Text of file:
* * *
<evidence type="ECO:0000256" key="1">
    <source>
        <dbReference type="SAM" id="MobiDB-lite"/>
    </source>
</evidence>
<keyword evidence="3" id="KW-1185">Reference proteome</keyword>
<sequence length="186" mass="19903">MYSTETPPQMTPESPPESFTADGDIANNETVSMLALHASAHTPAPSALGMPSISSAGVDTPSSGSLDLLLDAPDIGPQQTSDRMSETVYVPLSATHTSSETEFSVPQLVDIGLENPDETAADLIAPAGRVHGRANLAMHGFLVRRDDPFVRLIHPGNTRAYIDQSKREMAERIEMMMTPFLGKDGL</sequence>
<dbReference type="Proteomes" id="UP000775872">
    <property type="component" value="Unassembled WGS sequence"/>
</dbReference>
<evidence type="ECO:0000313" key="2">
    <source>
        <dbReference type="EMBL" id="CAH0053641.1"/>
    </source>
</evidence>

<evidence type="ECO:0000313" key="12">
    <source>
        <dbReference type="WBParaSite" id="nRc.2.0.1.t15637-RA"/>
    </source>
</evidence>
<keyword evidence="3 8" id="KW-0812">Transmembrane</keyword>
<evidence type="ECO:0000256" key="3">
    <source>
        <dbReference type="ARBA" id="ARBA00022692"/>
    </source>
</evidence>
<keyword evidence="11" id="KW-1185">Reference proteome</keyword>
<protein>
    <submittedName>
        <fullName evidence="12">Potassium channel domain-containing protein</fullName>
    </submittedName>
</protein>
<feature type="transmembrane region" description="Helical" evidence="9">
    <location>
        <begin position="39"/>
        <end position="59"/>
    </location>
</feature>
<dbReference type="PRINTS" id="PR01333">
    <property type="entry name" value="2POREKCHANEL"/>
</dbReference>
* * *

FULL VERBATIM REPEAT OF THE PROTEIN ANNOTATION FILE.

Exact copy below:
<evidence type="ECO:0000256" key="1">
    <source>
        <dbReference type="SAM" id="MobiDB-lite"/>
    </source>
</evidence>
<keyword evidence="3" id="KW-1185">Reference proteome</keyword>
<sequence length="186" mass="19903">MYSTETPPQMTPESPPESFTADGDIANNETVSMLALHASAHTPAPSALGMPSISSAGVDTPSSGSLDLLLDAPDIGPQQTSDRMSETVYVPLSATHTSSETEFSVPQLVDIGLENPDETAADLIAPAGRVHGRANLAMHGFLVRRDDPFVRLIHPGNTRAYIDQSKREMAERIEMMMTPFLGKDGL</sequence>
<dbReference type="Proteomes" id="UP000775872">
    <property type="component" value="Unassembled WGS sequence"/>
</dbReference>
<evidence type="ECO:0000313" key="2">
    <source>
        <dbReference type="EMBL" id="CAH0053641.1"/>
    </source>
</evidence>

<evidence type="ECO:0000313" key="12">
    <source>
        <dbReference type="WBParaSite" id="nRc.2.0.1.t15637-RA"/>
    </source>
</evidence>
<keyword evidence="3 8" id="KW-0812">Transmembrane</keyword>
<evidence type="ECO:0000256" key="3">
    <source>
        <dbReference type="ARBA" id="ARBA00022692"/>
    </source>
</evidence>
<keyword evidence="11" id="KW-1185">Reference proteome</keyword>
<protein>
    <submittedName>
        <fullName evidence="12">Potassium channel domain-containing protein</fullName>
    </submittedName>
</protein>
<feature type="transmembrane region" description="Helical" evidence="9">
    <location>
        <begin position="39"/>
        <end position="59"/>
    </location>
</feature>
<dbReference type="PRINTS" id="PR01333">
    <property type="entry name" value="2POREKCHANEL"/>
</dbReference>